Has an employee ever come into your office and rattled off one negative story after another about a coworker? Usually, the conversation starts harmlessly, about a minor problem, such as a spotlight being burned out or the need for another uniform shirt. But then the topic shifts to other complaints, namely the “bad” employee. Soon you’re listening to a monologue of epithets and anecdotes, including how just watching that person makes their skin crawl. Then, the final blow: “You need to get rid of this guy/gal.”
I can’t count the number of times I’ve been involved in such conversations. Usually, the confiding employee is taken aback when I don’t immediately jump up and terminate the offender. But they always continue to press their point.
As I’ve said before in this column, terminating an employee is not an action that should be taken lightly, whether valid or not. But because you’ll likely have to terminate an employee at some point in your career, and it may be the toughest thing you do as an EMS manager, you should be fully aware of your obligations and the best course for the employee.
Employees fall into two categories when it comes to job protection. Some organizations consider employees to be “at will,” serving at the discretion of the owner, administrator or board, and they can be terminated without cause. Other jobs are protected by civil service, a memorandum of understanding or a contract between the employee (and/or their recognized bargaining unit) and the employer.
I’ve always been of the opinion that, regardless of their job protection, you don’t take away somebody’s income and reputation unless they’ve clearly demonstrated that they can’t perform the job or they’ve violated a regulation in such an egregious manner that you have no choice but to terminate them. Violating a local, state or federal law or serious organizational regulation leaves no gray areas. But what about the employee who can’t perform the job?
For employees who don’t consistently meet job expectations, you must consider several areas of their employment. To begin with, determine how they got through your vetting process in the first place. Do you need to revisit your hiring, testing and evaluating processes for new staff? A thorough pre-employment appraisal would help keep undesirable employees from being hired.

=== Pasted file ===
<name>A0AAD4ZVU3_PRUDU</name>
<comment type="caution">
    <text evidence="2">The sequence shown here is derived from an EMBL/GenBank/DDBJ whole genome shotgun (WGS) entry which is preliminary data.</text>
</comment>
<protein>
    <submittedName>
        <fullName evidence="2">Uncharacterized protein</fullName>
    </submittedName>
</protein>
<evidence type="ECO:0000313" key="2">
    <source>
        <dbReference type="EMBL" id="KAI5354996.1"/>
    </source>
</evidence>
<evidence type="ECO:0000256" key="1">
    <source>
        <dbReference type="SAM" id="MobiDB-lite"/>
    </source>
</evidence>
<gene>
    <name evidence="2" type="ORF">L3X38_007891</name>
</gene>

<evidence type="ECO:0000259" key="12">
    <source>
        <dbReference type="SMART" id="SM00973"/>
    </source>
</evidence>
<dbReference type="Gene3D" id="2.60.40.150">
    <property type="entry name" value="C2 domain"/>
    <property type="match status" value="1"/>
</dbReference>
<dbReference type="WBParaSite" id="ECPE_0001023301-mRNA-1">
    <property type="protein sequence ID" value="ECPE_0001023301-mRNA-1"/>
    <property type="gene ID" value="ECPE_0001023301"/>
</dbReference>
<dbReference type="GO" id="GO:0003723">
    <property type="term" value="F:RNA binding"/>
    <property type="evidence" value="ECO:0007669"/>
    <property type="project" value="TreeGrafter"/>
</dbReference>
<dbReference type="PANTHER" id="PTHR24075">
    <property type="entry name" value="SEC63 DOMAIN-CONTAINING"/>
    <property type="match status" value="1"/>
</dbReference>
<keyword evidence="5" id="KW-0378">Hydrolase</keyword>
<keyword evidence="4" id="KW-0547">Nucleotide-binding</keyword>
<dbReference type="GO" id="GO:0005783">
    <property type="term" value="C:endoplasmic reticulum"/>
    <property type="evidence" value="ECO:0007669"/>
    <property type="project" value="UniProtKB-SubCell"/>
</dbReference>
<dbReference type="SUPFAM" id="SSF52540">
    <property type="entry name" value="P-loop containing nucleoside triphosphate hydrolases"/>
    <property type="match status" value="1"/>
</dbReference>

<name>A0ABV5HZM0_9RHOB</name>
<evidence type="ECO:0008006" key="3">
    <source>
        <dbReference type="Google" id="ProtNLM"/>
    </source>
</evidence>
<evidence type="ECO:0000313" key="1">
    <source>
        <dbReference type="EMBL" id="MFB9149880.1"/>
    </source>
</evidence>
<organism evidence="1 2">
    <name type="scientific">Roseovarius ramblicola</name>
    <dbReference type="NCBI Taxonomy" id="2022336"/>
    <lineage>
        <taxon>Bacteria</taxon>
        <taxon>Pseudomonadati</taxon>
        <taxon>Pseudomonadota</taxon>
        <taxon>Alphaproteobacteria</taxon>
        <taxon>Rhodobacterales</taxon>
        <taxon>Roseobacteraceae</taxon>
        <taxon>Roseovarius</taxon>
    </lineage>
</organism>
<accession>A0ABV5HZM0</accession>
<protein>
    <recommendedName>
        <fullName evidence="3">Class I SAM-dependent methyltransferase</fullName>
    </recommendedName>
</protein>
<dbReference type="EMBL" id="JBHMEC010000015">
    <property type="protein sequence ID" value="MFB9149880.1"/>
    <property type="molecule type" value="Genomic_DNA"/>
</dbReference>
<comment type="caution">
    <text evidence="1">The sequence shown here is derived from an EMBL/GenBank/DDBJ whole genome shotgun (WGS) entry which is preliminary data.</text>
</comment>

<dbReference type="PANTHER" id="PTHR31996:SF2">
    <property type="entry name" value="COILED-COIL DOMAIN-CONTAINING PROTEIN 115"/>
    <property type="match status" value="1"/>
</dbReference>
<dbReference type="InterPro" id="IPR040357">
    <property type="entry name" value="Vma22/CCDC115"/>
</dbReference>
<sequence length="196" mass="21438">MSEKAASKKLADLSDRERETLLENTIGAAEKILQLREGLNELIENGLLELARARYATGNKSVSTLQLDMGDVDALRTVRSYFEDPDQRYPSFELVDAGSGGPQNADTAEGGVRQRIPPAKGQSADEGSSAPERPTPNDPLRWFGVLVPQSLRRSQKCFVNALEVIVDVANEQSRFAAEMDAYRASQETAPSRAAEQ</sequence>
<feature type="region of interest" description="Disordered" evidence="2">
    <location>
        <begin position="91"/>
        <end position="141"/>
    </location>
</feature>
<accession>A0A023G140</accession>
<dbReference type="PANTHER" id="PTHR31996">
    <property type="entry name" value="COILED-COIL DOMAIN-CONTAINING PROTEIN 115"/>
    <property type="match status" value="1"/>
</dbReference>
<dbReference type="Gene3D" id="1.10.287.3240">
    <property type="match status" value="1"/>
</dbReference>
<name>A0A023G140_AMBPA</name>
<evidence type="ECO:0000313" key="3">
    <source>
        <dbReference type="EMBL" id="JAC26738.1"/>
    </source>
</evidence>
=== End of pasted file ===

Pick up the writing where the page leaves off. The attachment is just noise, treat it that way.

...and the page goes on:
For those employees who were considered competent on hiring but now demonstrate deficiencies, identify their specific shortcomings. Is it their assessment skills? Their customer service skills? Their inability to recite your ALS protocols?
Next, develop a remediation plan in conjunction with your training officer or training academy. The plan should clearly cite deficiencies, expected performance and measurable outcomes, and an expected date for re-evaluation. It should also include an evaluation tool to objectively measure the employee’s performance. For example, if you require employees to have the ability to read and recognize 100% of life-threatening ECGs presented to them, you should also require them to know your organization’s ALS protocols for those life-threatening ECGs 100% of the time. The percentage of accurate ECG interpretations and recitation of protocols is measurable, as opposed to a subjective expectation, such as “improve ALS skills.”
If the employee is to be mentored and evaluated in the field by another EMT or paramedic, the evaluator should be a seasoned professional who’s capable of teaching and assessing. Juggling the employee from one crew to another isn’t fair to the employee and certainly won’t create a true mentorship and assessment. Also, be careful to select an evaluator who will be honest and constructive. I’ve seen some evaluators who didn’t want to say or write anything negative because they didn’t deal well with conflict and would just as soon avoid it.
For those who will respond to assistance, offer it, but only through a planned process in which the employee and mentor/evaluator are clear on the deficiencies, expected performance outcomes and dates of reassessment.
Finally, remember that although sometimes it’s necessary, terminating an employee takes away their livelihood and provides no lesson to assist them in improving as a prehospital provider or as a person.